Business-to-business electronic marketplaces: membership and use drivers
This investigation uses a variety of qualitative techniques to solicit information from nearly fifty executives representing four B2B e-marketplaces with contrasting membership and use levels. Within each e-marketplace, the study solicited information from high and low use organizations, buying and selling organizations, and a nonparticipant organization. The interview data was analyzed using line-by-line analysis from grounded theory. The analysis involved assimilating the unique stories of each manager into drivers that affect e-marketplace membership or use. These drivers were then compared to membership levels and/or use levels.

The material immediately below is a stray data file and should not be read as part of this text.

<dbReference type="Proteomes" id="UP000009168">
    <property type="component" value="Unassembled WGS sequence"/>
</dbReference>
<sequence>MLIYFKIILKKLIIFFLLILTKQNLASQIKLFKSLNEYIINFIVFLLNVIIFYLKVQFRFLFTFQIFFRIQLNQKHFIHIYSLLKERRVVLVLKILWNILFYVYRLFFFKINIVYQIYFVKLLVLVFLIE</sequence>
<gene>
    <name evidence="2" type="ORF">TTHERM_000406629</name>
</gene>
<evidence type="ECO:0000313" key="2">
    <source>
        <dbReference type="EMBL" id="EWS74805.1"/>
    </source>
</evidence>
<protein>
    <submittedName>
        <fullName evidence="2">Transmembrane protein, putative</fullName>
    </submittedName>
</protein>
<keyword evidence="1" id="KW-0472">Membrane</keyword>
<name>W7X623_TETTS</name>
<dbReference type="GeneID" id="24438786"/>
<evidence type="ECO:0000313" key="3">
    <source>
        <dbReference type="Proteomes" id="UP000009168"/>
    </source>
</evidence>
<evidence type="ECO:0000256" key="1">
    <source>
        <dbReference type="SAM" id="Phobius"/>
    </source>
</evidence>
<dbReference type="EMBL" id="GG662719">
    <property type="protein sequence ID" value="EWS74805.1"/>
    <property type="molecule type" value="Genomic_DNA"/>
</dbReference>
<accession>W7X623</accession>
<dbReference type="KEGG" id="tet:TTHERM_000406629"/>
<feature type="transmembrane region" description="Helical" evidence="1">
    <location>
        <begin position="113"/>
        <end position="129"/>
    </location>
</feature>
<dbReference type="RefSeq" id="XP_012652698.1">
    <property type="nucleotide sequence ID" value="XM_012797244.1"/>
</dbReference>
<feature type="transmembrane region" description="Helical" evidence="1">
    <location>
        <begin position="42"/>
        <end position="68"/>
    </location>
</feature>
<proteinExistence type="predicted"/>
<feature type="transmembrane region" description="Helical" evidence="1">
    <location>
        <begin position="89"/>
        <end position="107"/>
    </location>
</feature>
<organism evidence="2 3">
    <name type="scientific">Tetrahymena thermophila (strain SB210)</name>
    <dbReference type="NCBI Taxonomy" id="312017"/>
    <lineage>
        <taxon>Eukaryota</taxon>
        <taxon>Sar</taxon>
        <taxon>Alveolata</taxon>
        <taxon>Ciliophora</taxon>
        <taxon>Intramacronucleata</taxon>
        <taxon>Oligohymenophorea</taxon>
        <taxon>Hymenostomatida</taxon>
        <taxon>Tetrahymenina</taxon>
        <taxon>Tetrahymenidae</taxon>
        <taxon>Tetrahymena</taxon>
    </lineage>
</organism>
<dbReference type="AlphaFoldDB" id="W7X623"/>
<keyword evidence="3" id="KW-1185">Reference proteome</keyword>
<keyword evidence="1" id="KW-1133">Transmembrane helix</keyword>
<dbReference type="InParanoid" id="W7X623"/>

The analysis resulted in three research models. Each research model is a data-driven representation of factors driving B2B e-marketplace membership, B2B e-marketplace use, and a particular organization's B2B e-marketplace use. Each model contains several unique drivers and offers a comprehensive picture of what is happening in e-marketplaces.
These findings enhance management's understanding of e-marketplaces, their role in business, their challenges, and ways of overcoming these challenges in order to reap the benefits of e-marketplace participation. This study brings one of the first grounded theory investigations of B2B e-marketplace membership and use to the limited academic research in this area. This research offers insights to a number of theories, including transaction cost economics, institutional theory, resource dependency theory, and public goods theory.
Advisor:Choobineh, Joobin; Robinson, E. Powell, Jr.; Henderson, M. Kathryn; Poole, Marshall Scott; Richmond, William B.
School:Texas A&M University
School Location:USA - Texas
Source Type:Master's Thesis
Keywords:information technology electronic commerce marketplace success adoption use
Date of Publication:12/01/2003